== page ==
Camp Twin Lakes (CTL) is a summer camp for children with all sorts of challenges. But it’s more than just a camp for children with medical and other issues. There are weekend retreats and adventures for families and even programs geared specifically military families. We have a soft spot for summer camps, but CTL is really special, offering state-of-the-art medical care to those who need it, and making sure that everyone has a good time. There was no doubt in our minds that they would find a good and important use for small grant funding.
We spoke to Director of Grants & Outcomes Measurement Anna Hutchins to find out more about Camp Twin Lakes:
Kars4Kids: Tell us about your campers. Who do you serve at Camp Twin Lakes? How many campers and families do you serve in a typical year?
Anna Hutchins: Camp Twin Lakes (CTL; “Camp”) is such an amazing place! In a typical year, we serve nearly 10,000 campers with serious illnesses, disabilities, and life challenges and their families. We have two campuses in Georgia and are building a new, third campus to help us serve even more campers every year. Our programs include weekend retreats for campers and their families, and week-long summer camps just for kids.
We also collaborate with more than 60 other nonprofits, our Camp Partners, to serve campers throughout the year. Our Partners help us recruit campers and specialized medical volunteers to meet their needs.
Kars4Kids: What are some of the health issues and disabilities that your campers deal with? What are some of the life challenges that your campers may be experiencing?
Anna Hutchins: Camp serves children and teens with a wide range of illnesses, disabilities, and life challenges, including children with cancer, type 1 diabetes, limb differences and amputations, heart disease and transplants, cerebral palsy, brain injuries, epilepsy, and Tourette syndrome, as well as children with an incarcerated parent, children living in poverty, and children who have experienced trauma.
Our campers face isolation, low self-esteem, lack of self-acceptance, and lack of wellness opportunities in their daily lives. They often are the only child in their school or family who is facing a certain diagnosis, or they feel separate from their peers because of their life challenge. Camp gives them a place to build lasting and meaningful friendships, learn and practice new skills, and build confidence – all in a safe, supportive environment.
Kars4Kids: How does Camp Twin Lakes provide for children with health issues or disabilities? What sort of medical staff and facilities do you have? Do you have mental health care professionals on hand to help campers suffering from mental health issues?
Anna Hutchins: One of the great things about is Camp is that we can support our campers’ diagnoses and medical needs onsite. Our campuses have medical lodges that act as onsite clinics, providing intensive medical treatments, like chemotherapy, dialysis, or factor injections, as well as daily medications and treatments. We also have adaptive equipment to support campers of all mobility levels. This means everyone can ride horses, get in the pool, shoot archery, or canoe in our lakes.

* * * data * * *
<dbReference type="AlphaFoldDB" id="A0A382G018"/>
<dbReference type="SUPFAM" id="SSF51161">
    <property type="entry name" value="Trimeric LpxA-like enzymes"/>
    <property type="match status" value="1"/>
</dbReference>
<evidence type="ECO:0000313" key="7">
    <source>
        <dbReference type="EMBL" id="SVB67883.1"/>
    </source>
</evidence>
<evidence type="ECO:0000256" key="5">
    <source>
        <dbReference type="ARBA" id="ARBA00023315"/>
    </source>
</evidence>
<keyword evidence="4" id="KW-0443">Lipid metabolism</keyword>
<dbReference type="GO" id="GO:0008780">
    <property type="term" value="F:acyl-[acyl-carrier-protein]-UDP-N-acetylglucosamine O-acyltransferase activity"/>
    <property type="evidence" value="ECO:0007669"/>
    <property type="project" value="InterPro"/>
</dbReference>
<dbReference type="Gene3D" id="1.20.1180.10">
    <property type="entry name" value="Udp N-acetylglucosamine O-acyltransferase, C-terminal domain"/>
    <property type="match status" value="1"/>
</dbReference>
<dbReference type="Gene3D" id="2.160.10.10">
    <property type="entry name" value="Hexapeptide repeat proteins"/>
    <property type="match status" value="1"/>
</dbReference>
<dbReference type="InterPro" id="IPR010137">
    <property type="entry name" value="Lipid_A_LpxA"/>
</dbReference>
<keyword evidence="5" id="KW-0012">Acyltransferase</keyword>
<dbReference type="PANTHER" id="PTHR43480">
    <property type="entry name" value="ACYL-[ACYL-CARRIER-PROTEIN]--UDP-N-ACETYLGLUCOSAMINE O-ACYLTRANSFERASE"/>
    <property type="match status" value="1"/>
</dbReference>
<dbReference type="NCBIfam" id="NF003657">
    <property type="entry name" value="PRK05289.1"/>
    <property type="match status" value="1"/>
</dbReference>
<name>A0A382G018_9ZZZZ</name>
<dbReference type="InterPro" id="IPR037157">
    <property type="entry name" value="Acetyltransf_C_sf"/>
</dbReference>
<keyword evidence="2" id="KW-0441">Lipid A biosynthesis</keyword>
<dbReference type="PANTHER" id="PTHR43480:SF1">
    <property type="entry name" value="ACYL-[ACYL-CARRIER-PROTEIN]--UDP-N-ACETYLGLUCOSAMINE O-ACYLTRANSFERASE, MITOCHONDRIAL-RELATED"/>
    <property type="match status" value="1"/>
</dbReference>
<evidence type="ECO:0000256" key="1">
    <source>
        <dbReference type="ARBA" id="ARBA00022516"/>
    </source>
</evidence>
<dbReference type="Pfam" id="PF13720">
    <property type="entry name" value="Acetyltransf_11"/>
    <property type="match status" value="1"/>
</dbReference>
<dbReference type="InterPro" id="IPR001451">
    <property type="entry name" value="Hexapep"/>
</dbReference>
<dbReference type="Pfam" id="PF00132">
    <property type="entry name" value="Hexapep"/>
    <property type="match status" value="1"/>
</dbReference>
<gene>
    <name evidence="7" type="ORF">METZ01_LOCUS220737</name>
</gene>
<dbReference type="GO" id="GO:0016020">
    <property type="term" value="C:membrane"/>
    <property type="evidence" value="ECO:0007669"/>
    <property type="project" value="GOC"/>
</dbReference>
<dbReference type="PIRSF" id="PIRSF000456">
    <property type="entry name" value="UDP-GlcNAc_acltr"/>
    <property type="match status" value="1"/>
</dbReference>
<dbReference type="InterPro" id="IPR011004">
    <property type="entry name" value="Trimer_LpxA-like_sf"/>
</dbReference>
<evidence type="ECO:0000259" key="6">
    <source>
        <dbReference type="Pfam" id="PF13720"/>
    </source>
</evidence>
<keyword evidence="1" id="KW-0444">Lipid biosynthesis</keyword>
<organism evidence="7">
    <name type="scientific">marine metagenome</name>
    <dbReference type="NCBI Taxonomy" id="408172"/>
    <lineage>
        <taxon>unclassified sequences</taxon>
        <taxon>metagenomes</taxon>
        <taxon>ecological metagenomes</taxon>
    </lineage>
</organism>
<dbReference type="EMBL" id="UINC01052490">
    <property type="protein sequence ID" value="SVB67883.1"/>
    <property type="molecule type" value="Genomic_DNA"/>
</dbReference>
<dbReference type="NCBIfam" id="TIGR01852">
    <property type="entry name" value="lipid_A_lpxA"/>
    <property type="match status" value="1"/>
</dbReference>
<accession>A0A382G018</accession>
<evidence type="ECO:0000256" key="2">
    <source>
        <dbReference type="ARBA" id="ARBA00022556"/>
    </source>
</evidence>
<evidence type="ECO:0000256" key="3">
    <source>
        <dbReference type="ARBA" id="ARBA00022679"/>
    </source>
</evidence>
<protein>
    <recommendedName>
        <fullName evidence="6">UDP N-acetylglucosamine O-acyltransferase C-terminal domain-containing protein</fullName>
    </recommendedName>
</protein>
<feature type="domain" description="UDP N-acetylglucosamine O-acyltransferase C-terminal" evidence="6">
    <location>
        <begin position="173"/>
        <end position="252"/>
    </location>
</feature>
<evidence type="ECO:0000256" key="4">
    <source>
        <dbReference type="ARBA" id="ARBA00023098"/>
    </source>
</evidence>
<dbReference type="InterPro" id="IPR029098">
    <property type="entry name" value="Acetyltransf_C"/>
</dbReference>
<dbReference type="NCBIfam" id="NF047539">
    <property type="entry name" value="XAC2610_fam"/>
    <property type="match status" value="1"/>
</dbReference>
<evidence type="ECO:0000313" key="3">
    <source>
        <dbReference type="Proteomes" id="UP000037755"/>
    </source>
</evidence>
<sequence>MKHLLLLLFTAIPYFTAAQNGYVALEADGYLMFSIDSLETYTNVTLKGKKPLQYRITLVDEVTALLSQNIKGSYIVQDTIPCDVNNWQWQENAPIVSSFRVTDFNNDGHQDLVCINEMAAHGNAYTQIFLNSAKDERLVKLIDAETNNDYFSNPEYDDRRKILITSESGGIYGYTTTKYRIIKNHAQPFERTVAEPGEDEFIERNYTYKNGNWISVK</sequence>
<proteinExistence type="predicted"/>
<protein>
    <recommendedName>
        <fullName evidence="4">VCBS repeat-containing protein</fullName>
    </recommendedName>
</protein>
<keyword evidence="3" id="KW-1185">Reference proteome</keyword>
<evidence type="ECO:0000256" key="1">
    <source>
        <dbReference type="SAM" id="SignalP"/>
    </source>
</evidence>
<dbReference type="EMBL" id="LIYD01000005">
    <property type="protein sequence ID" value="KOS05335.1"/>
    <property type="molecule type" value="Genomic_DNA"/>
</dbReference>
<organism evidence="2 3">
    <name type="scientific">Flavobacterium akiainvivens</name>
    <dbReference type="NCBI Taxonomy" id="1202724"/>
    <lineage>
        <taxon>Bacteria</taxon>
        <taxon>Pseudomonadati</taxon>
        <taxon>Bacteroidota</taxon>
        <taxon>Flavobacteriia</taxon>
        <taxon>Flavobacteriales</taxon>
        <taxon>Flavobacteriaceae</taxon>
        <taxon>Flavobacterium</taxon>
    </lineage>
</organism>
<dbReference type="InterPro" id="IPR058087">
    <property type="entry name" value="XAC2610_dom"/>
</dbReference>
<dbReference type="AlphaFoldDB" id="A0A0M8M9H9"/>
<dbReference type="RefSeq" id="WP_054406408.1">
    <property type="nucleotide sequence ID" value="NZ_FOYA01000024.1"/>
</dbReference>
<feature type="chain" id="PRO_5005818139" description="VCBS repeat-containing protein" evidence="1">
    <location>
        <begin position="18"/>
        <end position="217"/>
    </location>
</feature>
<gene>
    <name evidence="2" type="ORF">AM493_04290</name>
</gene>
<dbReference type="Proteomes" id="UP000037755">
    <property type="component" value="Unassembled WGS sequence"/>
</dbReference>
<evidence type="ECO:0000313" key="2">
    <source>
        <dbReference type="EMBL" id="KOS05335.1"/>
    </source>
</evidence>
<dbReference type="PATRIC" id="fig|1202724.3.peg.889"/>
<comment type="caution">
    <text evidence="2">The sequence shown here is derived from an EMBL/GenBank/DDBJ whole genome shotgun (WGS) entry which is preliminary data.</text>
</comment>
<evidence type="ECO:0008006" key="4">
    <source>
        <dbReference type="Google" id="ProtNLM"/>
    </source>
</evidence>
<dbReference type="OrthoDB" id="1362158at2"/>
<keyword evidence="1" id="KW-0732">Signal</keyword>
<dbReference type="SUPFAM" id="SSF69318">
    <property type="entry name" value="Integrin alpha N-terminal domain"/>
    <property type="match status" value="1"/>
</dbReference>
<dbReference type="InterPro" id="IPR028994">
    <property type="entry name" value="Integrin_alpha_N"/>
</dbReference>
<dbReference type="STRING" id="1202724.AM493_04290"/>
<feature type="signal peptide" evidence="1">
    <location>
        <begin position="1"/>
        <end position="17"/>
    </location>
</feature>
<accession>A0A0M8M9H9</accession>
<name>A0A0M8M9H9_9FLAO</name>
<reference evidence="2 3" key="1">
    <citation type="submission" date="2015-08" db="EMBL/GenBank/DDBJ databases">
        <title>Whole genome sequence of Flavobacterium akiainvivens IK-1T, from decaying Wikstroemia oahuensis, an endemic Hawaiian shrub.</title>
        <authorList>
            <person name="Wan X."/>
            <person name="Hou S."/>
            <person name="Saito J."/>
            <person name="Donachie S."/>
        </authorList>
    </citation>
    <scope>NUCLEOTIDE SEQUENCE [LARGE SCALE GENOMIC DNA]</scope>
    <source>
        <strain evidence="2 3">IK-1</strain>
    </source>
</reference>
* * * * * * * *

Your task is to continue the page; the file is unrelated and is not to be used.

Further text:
Our staff are trained in trauma-informed care, and we train our volunteers on supporting campers with adverse childhood experiences. This provides an understanding of how trauma impacts children, families, adults, caregivers, and providers, and increases understanding of complex trauma exposure. By furthering our understanding of trauma, we are better able to serve our campers in a more meaningful and effective way. And as we grow, we will develop intentional programs for youth with non-acute mental health diagnoses and work with local mental health organizations to provide specialized therapeutic programming.
Kars4Kids: What kinds of activities do you offer? What are some of the challenges you encounter with ensuring that children with disabilities or health issues are able to participate, and how do you deal with them?
Anna Hutchins: Camp provides all of the traditional activities you think of when you hear the word “camp” – archery, zip lines, rock walls, kayaking/canoeing, biking, high ropes courses, woodworking, pottery, arts & crafts, horseback riding – we just make everything adaptive so that all kids can engage! Our staff are experts in medical and disability camping and have developed many of the adaptive techniques and equipment we use onsite, like our water wheelchairs, zip line and climbing wall harnesses, and bow mounts for archery. We also have accessible playgrounds, customized meal plans that encompass each camper’s unique dietary needs, and accessible onsite cabin housing so kids can stay right at Camp.
We also have a 120-acre farm on our Rutledge campus that is incredible. Our farm provides STEAM learning, outdoor teaching kitchens, and wheelchair accessible greenhouses and gardens. Our farm has chickens and production land, too, that provide eggs, fruits, and vegetables for our dining halls!
Kars4Kids: Why is camp important for the campers you serve? Why is it important for your staff and volunteers? How many volunteers and staff do you have?
Anna Hutchins: Camp is incredibly important to the youth and families we serve, and the COVID-19 pandemic showed us just how much. The COVID-19 pandemic compromised our campers’ mental, emotional, and physical health, causing isolation, lack of community, and lack of access to wellness and development opportunities. Our campers and partners have looked to us to provide safe places for community, respite, nature-based physical activity, and connection during this time. We are deeply grateful to be part of our campers’ lives and be able to support them and their families.